1. True or false: If your horse is stolen, there’s no need to use the “old school” method of posting fliers to get the word out in this digital age.
T / F
2. As soon as you realize your horse has been stolen, which authorities should you contact first?
A) Your local law-enforcement agency.
B) Local livestock/brand inspectors.
C) The registry of your horse’s breed association.
3. What documents should you gather in creating a working file of important papers relating to your stolen horse?
A) Receipt of purchase (or bill of sale), registration papers.
B) Brand information, health records, photos.
C) All of the above.
4. True or false: You should search for your horse at any local livestock auctions, especially the low-end ones.
T / F
HOW’D YOU DO? (Answers below.)
1. F is correct. The “old school” method is still very effective. To create a flier, use detailed color photos showing, if possible, all identifying markings, brands, or scars. (For security, neither you nor your family members should appear in the photos.) Post the fliers (with permission) anywhere people are: post offices, gas stations, grocery/convenience stores.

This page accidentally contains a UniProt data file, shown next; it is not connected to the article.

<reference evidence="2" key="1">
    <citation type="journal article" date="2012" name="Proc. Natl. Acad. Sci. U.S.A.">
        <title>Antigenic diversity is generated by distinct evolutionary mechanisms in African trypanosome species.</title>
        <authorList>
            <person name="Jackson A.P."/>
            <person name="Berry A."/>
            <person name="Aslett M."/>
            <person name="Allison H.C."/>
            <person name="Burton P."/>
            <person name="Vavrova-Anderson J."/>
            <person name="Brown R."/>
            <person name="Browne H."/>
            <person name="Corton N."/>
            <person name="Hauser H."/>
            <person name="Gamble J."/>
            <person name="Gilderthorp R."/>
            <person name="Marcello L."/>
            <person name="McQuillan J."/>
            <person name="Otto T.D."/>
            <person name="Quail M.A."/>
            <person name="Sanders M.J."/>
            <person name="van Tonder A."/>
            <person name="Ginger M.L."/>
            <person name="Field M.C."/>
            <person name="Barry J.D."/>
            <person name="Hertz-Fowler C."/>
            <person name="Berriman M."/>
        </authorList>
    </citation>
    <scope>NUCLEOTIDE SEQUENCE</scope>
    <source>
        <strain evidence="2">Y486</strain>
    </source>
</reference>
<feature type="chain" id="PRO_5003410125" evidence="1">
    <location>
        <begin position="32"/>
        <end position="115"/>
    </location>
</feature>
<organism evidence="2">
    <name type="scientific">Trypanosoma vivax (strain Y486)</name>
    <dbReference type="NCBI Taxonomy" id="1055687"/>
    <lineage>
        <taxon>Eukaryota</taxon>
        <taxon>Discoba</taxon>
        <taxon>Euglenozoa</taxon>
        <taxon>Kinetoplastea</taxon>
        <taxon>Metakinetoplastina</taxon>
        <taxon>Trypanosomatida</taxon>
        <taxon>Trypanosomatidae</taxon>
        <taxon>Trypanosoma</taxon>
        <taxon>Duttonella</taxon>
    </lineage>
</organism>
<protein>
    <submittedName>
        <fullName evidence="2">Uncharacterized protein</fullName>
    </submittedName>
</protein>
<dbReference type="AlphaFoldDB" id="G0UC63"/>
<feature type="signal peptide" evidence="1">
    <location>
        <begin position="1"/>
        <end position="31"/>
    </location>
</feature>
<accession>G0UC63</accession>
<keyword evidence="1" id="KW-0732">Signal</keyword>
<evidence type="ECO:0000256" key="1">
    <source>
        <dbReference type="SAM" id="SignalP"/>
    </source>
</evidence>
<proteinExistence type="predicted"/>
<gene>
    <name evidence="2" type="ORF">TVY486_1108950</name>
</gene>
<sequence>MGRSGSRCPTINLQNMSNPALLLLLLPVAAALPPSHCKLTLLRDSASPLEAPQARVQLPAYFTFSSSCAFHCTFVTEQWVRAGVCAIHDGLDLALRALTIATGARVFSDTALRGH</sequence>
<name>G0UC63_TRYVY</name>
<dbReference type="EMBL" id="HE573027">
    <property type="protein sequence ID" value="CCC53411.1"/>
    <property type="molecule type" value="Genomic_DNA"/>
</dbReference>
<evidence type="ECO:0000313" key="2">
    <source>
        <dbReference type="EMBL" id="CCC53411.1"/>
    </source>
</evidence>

2. A is correct. Start with your local police or sheriff’s department—whichever has the primary jurisdiction in your area. Politely insist that a report be filed, even if the information can only be taken by phone. Ask for the case number and a copy of the incident report to use in alerting other law-enforcement agencies.
3. C is correct. All these documents will help you to help identify your horse to authorities and prove ownership.
4. T is correct. Pinpoint sales that handle lower-price animals. Ask for the names of the regular buyers of these types of horses, which might be heading to slaughterhouses in Mexico or Canada. Look in all pens, stalls, and trailers, and check for unofficial “parking-lot sales.” Be alert for sellers who show up at the last minute before the sale begins.
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